Chemoprevention Trial - Anastrozole in Ductal Carcinoma In Situ (DCIS) in Postmenopausal Women
Breast cancer is one of the most common cancers seriously afflicting women in the United States. Of the one million incident cases that are reported annually there are approximately 193,000 new cases of breast cancer (Greenlee, 2001). Although significant advances have been made both in early detection and treatment of breast cancer, the impact of these on reduction in mortality has been modest (Peta, 2000). Furthermore, despite data implicating diet and other environmental risk factors, no lifestyle changes have yet been shown to significantly reduce the risk of breast cancer. Therefore, chemoprevention of breast cancer is a worthwhile approach to reduce the incidence of breast cancer.
There is every reason to believe that a detailed understanding of the initiation, promotion and growth of breast cancer will ultimately provide a rational strategy upon which to base prevention strategies. While the pathways of breast cancer development are not yet fully understood, a role for estrogens in breast cancer etiology has been well established.
While many pathways are involved in breast cancer etiology, including loss of tumor suppressor function by p53 or BRCA1 and gain of HER2 oncogene expression, their exact role in an individual patient's cancer development may vary.
Therefore, it may be advantageous to focus on a chemoprevention strategy that may have a more uniform impact on breast cancer development, such as estrogen exposure. Estrogen and its metabolites, both in the circulation and locally synthesized in the breast, are important in the pathogenesis of breast cancer. High levels of circulating estrogen in postmenopausal women have been associated with an increased risk of breast cancer (Clemons, 2001). Furthermore, local estrogen synthesis, i.e. aromatase activity, in the breast may also be important in the development of breast cancer.
|Study Design:||Endpoint Classification: Efficacy Study
Intervention Model: Single Group Assignment
Masking: Open Label
Primary Purpose: Treatment
|Official Title:||Phase II Chemoprevention Trial - Anastrozole in the DCIS and Early Invasive Breast Cancer in Postmenopausal Women|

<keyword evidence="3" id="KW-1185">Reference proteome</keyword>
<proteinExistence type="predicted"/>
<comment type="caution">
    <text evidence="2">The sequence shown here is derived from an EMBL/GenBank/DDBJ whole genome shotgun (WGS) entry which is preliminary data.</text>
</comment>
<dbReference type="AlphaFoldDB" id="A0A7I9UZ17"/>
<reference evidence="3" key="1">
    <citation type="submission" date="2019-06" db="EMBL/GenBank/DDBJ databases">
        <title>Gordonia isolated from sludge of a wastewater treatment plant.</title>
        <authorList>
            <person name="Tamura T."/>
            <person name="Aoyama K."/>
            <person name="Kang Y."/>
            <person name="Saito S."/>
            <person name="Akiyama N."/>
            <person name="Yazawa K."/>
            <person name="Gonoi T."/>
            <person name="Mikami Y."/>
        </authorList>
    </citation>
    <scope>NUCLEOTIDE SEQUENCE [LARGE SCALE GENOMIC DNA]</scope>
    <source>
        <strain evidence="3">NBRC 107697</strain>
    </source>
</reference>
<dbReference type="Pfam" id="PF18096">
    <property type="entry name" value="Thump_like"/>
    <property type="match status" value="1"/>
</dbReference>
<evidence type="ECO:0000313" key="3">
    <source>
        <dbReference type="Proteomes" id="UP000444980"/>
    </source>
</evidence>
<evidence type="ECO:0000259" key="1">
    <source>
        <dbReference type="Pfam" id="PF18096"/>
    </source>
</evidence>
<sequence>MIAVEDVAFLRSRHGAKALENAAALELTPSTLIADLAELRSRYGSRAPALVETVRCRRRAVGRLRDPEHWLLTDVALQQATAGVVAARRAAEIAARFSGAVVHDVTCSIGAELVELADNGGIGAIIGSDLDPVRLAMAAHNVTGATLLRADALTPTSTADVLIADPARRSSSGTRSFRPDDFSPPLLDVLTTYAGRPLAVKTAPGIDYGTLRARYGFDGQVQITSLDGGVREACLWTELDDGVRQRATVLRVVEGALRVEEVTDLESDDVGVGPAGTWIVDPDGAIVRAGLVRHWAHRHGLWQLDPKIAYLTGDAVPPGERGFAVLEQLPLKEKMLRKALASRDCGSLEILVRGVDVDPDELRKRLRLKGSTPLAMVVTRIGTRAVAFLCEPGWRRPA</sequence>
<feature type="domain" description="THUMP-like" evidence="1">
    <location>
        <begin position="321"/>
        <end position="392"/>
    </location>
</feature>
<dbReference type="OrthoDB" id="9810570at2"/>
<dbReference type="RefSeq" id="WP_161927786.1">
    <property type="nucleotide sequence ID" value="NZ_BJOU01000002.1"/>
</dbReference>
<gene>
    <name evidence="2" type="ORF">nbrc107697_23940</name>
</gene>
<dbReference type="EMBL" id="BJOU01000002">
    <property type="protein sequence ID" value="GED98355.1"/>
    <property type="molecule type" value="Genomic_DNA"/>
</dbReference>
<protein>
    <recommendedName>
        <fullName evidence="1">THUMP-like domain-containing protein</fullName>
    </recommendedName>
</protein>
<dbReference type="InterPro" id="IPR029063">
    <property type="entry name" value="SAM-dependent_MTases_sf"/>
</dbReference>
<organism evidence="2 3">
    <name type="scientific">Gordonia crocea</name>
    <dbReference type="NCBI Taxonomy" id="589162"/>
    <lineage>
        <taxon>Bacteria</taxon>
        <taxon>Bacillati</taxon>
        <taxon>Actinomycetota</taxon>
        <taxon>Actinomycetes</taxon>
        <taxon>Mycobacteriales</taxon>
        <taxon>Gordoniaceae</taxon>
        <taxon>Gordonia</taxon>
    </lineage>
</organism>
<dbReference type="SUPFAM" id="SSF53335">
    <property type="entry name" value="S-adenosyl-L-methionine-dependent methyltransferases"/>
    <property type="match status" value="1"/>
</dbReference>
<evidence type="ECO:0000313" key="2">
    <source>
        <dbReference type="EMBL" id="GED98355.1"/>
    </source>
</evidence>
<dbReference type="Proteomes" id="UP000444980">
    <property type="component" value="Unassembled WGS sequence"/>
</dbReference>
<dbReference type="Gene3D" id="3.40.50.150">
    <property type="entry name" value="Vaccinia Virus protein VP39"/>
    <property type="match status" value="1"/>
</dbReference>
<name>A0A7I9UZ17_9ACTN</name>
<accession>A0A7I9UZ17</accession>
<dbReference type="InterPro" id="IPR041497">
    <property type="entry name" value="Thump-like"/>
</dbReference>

- To assess the efficacy in terms of reduction in Ki-67 [ Time Frame: 3 years ] [ Designated as safety issue: No ]
- To measure the histopathological response [ Time Frame: 3 years ] [ Designated as safety issue: No ]
- To compare pretreatment vascular density with post treatment vascular density using MRI [ Time Frame: 3 years ] [ Designated as safety issue: No ]
- To compare pretreatment markers of angiogenesis with post treatment marker of angiogenesis [ Time Frame: 3 years ] [ Designated as safety issue: No ]
|Study Start Date:||September 2004|
|Estimated Study Completion Date:||December 2018|
|Primary Completion Date:||August 2012 (Final data collection date for primary outcome measure)|
1 mg. oral every day for 2 - 4 weeks
Other Name: ARIMIDEX
Specific Aim 1: We hypothesize that a proliferative marker Ki-67 is reduced in patients with preinvasive Ductal Carcinoma In Situ (DCIS) and very early breast cancer treated with anastrozole. To establish reduction in Ki-67 as a primary surrogate endpoint to breast cancer risk reduction in patients treated with anastrozole we will measure Ki-67 before and after treatment with anastrozole. Consistent with this, it has been demonstrated by Geisler et al that patients with advanced breast cancer show a decrease in Ki-67 on lumpectomy/mastectomy samples when anastrozole is administered for few weeks prior to definitive surgery. In addition, there is a trend for a more profound suppression in those achieving an objective response. Ki-67 will be measured by routine immunohistochemistry.